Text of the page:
Have we come far enough since Emmeline Pankhurst ardently fought for women’s rights?

And whilst we have made great strides we are still having to justify our existence.

We are biologically different, we have vaginas and are capable of reproducing the species.

If men could reproduce would they still face the same injustices and inequalities as we do?

The longer your maternity leave the less likely you will be able to enter at the level of job at which you left.

How is this fair, just because we have babies does not mean we go deaf dumb and blind.

Why should having time off be damaging to your career path?iStock_000010266186Small

Keeping in contact with the company that employs you during your maternity leave is a good way of ensuring longevity at the firm.

Men don’t face this conundrum so why should women?

If organisations were open with their employees women would feel able to talk to their boss, share their desire to have children and when pregnant be able to work out a strategy that is best for the company and for the woman so that once the baby is born she has a plan on when to return to work, if that is what she chooses to do.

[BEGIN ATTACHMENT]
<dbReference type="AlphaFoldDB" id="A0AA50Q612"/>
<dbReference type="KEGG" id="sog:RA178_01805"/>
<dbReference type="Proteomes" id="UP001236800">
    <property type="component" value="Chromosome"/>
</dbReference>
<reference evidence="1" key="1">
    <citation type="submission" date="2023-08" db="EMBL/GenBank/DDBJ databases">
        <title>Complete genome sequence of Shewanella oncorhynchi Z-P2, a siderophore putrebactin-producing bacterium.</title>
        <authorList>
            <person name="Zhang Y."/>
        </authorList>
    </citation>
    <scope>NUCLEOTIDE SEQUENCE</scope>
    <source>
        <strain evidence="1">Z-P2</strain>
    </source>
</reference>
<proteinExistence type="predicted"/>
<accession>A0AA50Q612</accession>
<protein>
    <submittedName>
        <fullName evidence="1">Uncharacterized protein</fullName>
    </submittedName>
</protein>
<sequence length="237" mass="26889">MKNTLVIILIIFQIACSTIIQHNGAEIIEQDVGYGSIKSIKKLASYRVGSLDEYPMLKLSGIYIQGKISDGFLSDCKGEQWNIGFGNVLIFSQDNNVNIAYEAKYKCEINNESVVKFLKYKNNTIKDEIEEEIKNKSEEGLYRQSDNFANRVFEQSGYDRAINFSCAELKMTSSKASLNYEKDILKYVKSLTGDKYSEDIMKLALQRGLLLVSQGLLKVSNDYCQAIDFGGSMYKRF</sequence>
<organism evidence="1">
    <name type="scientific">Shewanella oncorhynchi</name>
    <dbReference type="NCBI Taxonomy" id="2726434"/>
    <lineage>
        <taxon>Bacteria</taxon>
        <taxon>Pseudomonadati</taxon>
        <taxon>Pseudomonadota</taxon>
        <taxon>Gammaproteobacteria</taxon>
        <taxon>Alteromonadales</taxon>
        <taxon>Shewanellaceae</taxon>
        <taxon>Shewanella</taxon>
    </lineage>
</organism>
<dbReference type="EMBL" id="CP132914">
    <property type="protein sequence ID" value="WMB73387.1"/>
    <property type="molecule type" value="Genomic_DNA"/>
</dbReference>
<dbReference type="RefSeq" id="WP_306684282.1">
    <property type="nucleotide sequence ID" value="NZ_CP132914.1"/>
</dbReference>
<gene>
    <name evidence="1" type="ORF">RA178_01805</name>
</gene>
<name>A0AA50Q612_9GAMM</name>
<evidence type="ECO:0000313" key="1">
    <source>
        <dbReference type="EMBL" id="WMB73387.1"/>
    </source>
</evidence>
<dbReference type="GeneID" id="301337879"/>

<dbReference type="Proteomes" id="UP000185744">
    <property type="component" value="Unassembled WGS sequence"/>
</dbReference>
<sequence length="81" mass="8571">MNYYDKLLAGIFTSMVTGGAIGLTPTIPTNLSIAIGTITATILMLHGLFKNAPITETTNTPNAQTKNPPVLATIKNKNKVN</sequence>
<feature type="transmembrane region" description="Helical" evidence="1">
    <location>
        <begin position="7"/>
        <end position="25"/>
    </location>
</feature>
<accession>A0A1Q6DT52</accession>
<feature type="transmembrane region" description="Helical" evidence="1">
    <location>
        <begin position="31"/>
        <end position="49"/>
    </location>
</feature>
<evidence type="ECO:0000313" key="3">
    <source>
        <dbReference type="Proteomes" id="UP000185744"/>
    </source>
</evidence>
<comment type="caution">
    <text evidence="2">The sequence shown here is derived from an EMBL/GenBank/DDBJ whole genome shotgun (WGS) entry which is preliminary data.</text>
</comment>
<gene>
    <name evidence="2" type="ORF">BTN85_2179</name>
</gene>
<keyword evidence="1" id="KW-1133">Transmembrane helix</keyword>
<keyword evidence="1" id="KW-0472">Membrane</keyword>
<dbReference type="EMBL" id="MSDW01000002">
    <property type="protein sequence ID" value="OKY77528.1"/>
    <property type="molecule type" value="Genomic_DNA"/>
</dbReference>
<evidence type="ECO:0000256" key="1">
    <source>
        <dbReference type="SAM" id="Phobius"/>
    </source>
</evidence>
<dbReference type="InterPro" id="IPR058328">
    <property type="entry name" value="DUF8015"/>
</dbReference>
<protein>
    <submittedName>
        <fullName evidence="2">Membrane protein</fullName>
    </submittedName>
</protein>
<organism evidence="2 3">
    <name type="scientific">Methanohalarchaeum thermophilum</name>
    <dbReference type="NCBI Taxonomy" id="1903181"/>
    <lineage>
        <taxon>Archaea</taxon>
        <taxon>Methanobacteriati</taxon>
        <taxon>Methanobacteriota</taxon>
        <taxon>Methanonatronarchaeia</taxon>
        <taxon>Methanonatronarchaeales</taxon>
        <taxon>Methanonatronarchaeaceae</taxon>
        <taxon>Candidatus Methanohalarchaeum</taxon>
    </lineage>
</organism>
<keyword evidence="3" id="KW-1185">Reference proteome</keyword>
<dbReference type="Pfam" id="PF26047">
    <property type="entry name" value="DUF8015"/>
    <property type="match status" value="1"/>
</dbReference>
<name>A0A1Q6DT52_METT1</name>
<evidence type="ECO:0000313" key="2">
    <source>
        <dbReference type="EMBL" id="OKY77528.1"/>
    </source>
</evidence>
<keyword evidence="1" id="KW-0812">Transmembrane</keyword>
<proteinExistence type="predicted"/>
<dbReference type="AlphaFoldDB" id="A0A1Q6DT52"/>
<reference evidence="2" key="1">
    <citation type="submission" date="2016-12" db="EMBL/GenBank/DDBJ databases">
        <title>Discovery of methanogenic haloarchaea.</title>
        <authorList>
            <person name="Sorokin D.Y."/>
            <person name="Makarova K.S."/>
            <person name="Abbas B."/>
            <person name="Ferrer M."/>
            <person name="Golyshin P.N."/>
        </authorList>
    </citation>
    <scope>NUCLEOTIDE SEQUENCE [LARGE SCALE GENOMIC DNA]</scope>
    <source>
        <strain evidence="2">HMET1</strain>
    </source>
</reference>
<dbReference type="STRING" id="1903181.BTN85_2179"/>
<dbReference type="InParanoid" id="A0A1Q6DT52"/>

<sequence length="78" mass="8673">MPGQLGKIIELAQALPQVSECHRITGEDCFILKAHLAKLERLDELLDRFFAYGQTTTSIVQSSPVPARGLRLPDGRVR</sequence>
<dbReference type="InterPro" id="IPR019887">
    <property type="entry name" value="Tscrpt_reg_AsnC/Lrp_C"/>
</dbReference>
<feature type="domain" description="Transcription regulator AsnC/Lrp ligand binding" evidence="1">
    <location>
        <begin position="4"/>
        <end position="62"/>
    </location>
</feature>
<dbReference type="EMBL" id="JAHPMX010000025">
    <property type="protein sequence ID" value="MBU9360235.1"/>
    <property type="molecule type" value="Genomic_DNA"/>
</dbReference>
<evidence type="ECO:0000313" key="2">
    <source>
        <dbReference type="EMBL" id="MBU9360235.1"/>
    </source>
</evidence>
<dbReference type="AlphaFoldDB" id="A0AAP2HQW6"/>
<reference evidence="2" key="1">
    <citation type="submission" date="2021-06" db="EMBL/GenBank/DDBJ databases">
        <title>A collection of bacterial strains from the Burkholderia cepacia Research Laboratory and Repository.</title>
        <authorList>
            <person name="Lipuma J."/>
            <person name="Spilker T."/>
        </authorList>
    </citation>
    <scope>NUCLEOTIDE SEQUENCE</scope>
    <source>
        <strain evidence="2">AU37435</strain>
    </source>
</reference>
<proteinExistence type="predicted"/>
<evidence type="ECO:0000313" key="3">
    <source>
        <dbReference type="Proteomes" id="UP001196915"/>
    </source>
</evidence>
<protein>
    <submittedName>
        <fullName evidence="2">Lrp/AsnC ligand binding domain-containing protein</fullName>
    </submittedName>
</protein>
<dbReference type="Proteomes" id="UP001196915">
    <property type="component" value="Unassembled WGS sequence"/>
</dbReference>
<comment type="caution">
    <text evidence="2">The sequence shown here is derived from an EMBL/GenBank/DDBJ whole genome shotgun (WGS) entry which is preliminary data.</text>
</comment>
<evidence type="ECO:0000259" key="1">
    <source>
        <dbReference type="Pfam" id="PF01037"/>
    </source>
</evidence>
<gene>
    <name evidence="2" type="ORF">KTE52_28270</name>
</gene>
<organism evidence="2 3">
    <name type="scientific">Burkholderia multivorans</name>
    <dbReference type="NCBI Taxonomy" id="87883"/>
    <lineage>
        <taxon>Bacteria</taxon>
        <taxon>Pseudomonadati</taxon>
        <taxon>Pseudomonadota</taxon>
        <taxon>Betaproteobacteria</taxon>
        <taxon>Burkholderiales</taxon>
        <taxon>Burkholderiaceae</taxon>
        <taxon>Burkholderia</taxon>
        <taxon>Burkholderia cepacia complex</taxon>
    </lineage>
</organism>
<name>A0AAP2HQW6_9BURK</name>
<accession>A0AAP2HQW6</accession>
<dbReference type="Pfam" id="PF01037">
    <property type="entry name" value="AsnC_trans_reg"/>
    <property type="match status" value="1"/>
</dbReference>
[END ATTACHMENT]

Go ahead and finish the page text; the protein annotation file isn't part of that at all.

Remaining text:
How do we change the perception of womanhood and motherhood for that matter?

Girls are brought up to do girl things we are stereotyped from birth this then continues through the education system, girls are not always encouraged to pursue studies in science and engineering  because they are seen as typically male.

It is difficult for girls because there is a lack of strong female role models they can look up to.

Businesses need to value the contributions that women add and they should be recognised for the talent and ingenuity they bring.

Such small steps can influence the impact on gender diversity.

Mother embracing her little girl before leaving to workLook at the meteoric rise of Ms May, Sturgeon and Frau Merkel who announced recently that she is intending to stand for a fourth term in office; these are women at the pinnacle of their profession.

Senior women in business demonstrate that it is possible to reach the upper limits.

When I was pregnant with my first child, my boss wanted to keep the whole thing quiet, I on the other hand came up with a great marketing idea that also included telling all my customers I was expecting and what to do in my absence.

My boss was mortified, if he’d had his way I would have been put into a shed for nine months not to be seen again he was paranoid about my pregnancy bump being on show in public.

Seventeen years after the birth of my eldest and we are fighting the same battles and I find it disheartening that women’s liberation hasn’t got us further forward it has just enabled us to shout loudly.

How do we change this status quo?